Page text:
Not so for girls. Girls are unlikely to learn anything about their own sexualities in sex education. Again, this is partly because we use reproduction instead of pleasure as the excuse for talking about sex; they learn about the other “o”: ovulation.  There’s almost never any discussion of girls’ sexual desires or pleasure. Often, however, there’s plenty of talk about how sex can get girls “into trouble”: pregnancy, emotional harm, sexually transmitted infections, ruined reputations and sexual assault.  So, essentially, girls learn the same lesson that boys learn – sex is natural and pleasurable for boys – so watch out.  It may take decades for them to understand that sex is natural and pleasurable for them too.

It’s no wonder, then, that young women tend to focus on the risks of acting on their sexual feelings more so than young men. When they do, they often have a difficult time enjoying the sex they have.

4. Women are encouraged to be sexy, but not necessarily sexual.

In a telling statement, Paris Hilton once told Rolling Stone magazine: my boyfriends always tell me I’m not sexual. Sexy, but not sexual.” Hilton was touching on a subtle but pervasive fact: When it comes to sex, many women feel like their role is, first and foremost, to deliver a sexy body.  


A sexy body, though, is not a sexual body.  A sexy body is sexy like a sports car is sexy. There’s no doubt that a Ferrari is sexy in some sort of inanimate way, but it’s not sexual. A Ferrari can’t have urges, respond sexually or feel anything. Insofar as we lump sexy women in with sexy things, what’s important isn’t how she feels, what she thinks, who she is, or even what she can do … it’s how she looks.  When a woman internalizes this message, we see something we call self-sexual objectification.

Women who self-objectify often habitually monitor their bodies, even during sex.  She might try to stay in sexual positions that she thinks are flattering, arrange her body and limbs to make herself look thinner or curvier, or try not to make any embarrassing noises or faces.  She may even try to avoid orgasm because climaxing means losing control of these things.  So, some women have “out of body sexual experiences,” constantly thinking about how it looks to the other person instead of focusing on how it feels.

And, sure enough, irrespective of actual attractiveness, the degree to which women self-objectify correlates with many measures of sexual dissatisfaction and dysfunction.  That is, the more a woman worries about how she looks, the less likely she’ll experience sexual desire, pleasure and orgasm. It may take years for women to reprogram themselves to focus on how sex feels; to embrace being sexual, not just sexy.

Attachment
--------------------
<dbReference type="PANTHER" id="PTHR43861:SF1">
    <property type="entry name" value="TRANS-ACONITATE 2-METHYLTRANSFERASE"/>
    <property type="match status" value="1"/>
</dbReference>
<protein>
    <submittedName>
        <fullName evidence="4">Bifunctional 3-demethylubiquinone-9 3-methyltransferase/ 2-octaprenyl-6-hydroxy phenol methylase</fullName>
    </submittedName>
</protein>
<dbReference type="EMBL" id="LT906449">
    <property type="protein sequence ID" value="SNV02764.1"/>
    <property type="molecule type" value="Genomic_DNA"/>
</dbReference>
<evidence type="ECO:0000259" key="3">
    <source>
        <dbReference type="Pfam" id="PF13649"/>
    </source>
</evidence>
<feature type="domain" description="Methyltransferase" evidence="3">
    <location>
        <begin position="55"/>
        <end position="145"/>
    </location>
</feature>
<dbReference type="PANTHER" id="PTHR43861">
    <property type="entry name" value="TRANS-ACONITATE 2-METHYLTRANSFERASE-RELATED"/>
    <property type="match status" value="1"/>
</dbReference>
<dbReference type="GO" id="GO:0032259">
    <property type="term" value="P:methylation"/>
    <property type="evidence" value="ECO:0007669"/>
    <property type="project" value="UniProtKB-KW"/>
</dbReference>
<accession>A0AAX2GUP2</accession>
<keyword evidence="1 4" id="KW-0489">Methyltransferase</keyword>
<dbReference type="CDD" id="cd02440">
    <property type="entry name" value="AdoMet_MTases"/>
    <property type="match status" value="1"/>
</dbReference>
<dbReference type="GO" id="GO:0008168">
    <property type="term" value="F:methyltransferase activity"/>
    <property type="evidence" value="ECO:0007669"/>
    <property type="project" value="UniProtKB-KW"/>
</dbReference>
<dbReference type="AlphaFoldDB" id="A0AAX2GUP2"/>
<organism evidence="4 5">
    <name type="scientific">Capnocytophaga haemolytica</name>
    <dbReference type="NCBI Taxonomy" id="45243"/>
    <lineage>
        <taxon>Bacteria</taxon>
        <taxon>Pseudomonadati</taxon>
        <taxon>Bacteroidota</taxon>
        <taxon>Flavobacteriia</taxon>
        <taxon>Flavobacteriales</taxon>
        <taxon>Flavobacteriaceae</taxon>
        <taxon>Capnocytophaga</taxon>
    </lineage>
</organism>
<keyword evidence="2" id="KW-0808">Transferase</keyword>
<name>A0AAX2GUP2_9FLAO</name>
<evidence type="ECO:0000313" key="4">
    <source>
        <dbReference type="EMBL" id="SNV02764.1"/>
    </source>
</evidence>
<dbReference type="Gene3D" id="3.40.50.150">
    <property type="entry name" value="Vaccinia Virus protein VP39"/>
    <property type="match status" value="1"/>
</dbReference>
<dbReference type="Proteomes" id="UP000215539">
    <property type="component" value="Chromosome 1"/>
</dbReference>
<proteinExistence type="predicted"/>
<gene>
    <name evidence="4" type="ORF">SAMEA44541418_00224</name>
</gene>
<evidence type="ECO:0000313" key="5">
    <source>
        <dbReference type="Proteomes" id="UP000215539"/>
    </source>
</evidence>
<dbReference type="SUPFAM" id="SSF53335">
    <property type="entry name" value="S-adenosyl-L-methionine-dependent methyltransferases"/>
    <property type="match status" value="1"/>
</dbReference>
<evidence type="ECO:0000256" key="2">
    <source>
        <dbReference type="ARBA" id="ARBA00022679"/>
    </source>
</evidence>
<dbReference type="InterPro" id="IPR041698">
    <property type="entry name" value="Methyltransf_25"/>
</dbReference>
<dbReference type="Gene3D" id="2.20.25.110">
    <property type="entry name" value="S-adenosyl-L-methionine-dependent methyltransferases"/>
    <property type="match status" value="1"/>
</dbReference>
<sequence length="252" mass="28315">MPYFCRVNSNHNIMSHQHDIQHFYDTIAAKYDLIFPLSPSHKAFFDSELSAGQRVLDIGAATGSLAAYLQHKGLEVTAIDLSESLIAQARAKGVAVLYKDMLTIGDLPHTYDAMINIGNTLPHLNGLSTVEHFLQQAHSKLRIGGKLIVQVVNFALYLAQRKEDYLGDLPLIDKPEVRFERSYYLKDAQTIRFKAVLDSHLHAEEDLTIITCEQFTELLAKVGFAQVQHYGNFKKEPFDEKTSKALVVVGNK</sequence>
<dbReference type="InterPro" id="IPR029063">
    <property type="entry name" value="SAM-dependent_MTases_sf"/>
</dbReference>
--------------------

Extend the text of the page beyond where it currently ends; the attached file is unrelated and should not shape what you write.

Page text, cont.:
5. Women's orgasms aren't treated as a priority.

If women are busy being sexy-but-not-sexual and men are busy talking to their penises, then it should be no surprise that male orgasm takes center stage in any given sexual encounter. It’s not that the script precludes female orgasm, it’s just that it’s peripheral; it's not part of the main event.  Her orgasm is like the cherry on top of an ice cream sundae; it’s a nice decorative addition, but it’s not an essential part of the dessert.  Take off the cherry … everyone knows it’s still an ice cream sundae.


New research on college students shows that this is especially true in casual sexual encounters.  Both men and women in first-time heterosexual hookups are concentrated on giving the man an orgasm; in other words, both deprioritize her pleasure.  Women become more comfortable in asking their partners for orgasm, however, as their relationships become more serious. And men are more interested in their female partners’ pleasure once they’ve decided they actually like her. Still, women are often loath to talk about what gives them orgasms, leaving their partners to learn by Google, trial and error.

If we judge by the number of orgasms, then, women may seem to be reaching a peak much later than men. If we devalue her orgasm in heterosexual encounters and if women are reluctant to talk about what they like once men start paying attention, it may be a while before she catches up.

Rethinking sexual peaks

Discussions of the infamous sexual peak often assume that, insofar as it exists, it reflects a biological imperative. In fact, there are lots of non-biological reasons why men may become increasingly uncomfortable with their sexuality as they age and women may start off so.

Instead of thinking about sexual peaks at all, perhaps we should use a different metaphor: sexual evolution.  We are all forced to fight for our own sexualities, contending with cultural, interpersonal, psychological and physiological factors that conspire to limit our imagination.  Instead of anticipating or mourning a golden time, the goal could be embracing our sexual experiences as they change throughout the life cycle, sometimes trading one good for another, but always with the aim of maximizing the good.

Lisa Wade

Lisa Wade is a professor of sociology at Occidental College and the principal writer for Sociological Images: You can follow her on Twitter @lisawade and on Facebook: